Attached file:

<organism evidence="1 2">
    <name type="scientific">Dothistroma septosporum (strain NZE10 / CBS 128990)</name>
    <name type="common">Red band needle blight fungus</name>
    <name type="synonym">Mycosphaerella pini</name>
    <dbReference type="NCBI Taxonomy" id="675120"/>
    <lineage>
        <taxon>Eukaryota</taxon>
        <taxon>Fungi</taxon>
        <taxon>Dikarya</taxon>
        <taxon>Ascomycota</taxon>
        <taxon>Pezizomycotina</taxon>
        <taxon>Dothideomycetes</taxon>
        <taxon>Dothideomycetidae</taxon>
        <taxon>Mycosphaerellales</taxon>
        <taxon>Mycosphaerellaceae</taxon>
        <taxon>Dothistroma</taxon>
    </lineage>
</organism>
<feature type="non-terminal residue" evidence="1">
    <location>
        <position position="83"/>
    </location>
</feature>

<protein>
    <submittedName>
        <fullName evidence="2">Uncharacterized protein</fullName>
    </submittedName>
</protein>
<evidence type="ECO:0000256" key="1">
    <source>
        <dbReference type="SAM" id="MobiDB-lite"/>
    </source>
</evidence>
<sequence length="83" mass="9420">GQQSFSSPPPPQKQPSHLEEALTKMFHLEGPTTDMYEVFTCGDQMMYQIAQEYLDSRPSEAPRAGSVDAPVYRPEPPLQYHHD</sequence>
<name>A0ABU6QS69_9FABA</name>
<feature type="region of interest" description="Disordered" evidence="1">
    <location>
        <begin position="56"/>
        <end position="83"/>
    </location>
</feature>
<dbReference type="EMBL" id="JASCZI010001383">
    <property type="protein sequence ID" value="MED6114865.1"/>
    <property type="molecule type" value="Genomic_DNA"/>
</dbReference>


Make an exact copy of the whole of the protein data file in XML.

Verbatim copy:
<organism evidence="1 2">
    <name type="scientific">Dothistroma septosporum (strain NZE10 / CBS 128990)</name>
    <name type="common">Red band needle blight fungus</name>
    <name type="synonym">Mycosphaerella pini</name>
    <dbReference type="NCBI Taxonomy" id="675120"/>
    <lineage>
        <taxon>Eukaryota</taxon>
        <taxon>Fungi</taxon>
        <taxon>Dikarya</taxon>
        <taxon>Ascomycota</taxon>
        <taxon>Pezizomycotina</taxon>
        <taxon>Dothideomycetes</taxon>
        <taxon>Dothideomycetidae</taxon>
        <taxon>Mycosphaerellales</taxon>
        <taxon>Mycosphaerellaceae</taxon>
        <taxon>Dothistroma</taxon>
    </lineage>
</organism>
<feature type="non-terminal residue" evidence="1">
    <location>
        <position position="83"/>
    </location>
</feature>

<protein>
    <submittedName>
        <fullName evidence="2">Uncharacterized protein</fullName>
    </submittedName>
</protein>
<evidence type="ECO:0000256" key="1">
    <source>
        <dbReference type="SAM" id="MobiDB-lite"/>
    </source>
</evidence>
<sequence length="83" mass="9420">GQQSFSSPPPPQKQPSHLEEALTKMFHLEGPTTDMYEVFTCGDQMMYQIAQEYLDSRPSEAPRAGSVDAPVYRPEPPLQYHHD</sequence>
<name>A0ABU6QS69_9FABA</name>
<feature type="region of interest" description="Disordered" evidence="1">
    <location>
        <begin position="56"/>
        <end position="83"/>
    </location>
</feature>
<dbReference type="EMBL" id="JASCZI010001383">
    <property type="protein sequence ID" value="MED6114865.1"/>
    <property type="molecule type" value="Genomic_DNA"/>
</dbReference>